Hina Khan was the inaugural recipient of the Create and Fire Station Artists’ Studios Residency for an Artist from an ethnic minority background. In this short video case study by John Beattie, Hina discusses her artistic practice, inspiration and driving force, and the impact this residency has had on her practice as a migrant artist living in Ireland.
Hina Khan’s work is the constant search for the best way to interpret ideas and express ideologies through symbolism. Having completed a BFA (Bachelor in Fine Arts) from F. G Degree College, she completed a MFA (Masters in Fine Arts) from FJWU (Fatima Jinnah Women University), Pakistan in 2003, with Miniature Painting as Major. Using a mixture of traditional and innovative techniques, Hina’s work portrays social issues, immigration and humanitarian crisis like prostitution, gender discrimination, restrictions, trauma, child abuse and killing.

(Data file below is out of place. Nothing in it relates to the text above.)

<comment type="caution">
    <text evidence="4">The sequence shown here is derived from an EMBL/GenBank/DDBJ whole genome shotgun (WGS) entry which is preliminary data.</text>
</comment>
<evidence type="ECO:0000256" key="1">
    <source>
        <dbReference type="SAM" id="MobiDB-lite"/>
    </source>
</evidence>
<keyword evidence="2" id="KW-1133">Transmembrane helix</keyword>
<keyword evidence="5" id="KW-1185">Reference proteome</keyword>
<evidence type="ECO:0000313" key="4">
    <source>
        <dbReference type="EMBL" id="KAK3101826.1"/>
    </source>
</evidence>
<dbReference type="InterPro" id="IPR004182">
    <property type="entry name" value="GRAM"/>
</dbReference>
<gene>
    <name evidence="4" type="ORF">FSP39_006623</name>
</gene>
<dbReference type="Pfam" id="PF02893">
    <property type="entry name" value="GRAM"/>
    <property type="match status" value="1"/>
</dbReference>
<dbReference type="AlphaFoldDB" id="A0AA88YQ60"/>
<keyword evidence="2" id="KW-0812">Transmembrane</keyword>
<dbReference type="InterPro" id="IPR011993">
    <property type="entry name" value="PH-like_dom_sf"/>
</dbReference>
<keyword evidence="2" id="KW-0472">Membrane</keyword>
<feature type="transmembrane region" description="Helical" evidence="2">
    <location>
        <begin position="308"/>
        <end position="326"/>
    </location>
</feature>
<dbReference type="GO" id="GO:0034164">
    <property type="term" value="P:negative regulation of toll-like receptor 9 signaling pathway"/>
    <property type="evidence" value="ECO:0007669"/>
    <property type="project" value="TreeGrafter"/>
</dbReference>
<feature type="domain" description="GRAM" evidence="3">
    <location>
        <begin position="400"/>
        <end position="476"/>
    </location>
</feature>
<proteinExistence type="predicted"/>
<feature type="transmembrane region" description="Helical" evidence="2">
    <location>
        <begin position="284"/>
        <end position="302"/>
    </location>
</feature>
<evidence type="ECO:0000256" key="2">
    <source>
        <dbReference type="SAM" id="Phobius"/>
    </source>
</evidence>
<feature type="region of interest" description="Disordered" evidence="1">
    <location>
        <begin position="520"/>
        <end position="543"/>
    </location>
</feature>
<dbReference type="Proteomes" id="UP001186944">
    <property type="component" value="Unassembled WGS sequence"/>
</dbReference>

Hina has participated in a number of exhibitions in recent years, including a current solo show in Ballina Arts Centre titled Visible n Invisible. Hina’s experience of living in a Direct Provision Centre has had a marked impact on her work. Hina finds that living in fixed boundaries makes it difficult to explore creativity and experimentation and has spent time researching the impact of such circumstances with fellow residents. This residency provided Hina space to work with freedom, enhancing her capabilities as an artist and was an opportunity to develop her collaborative arts practice further.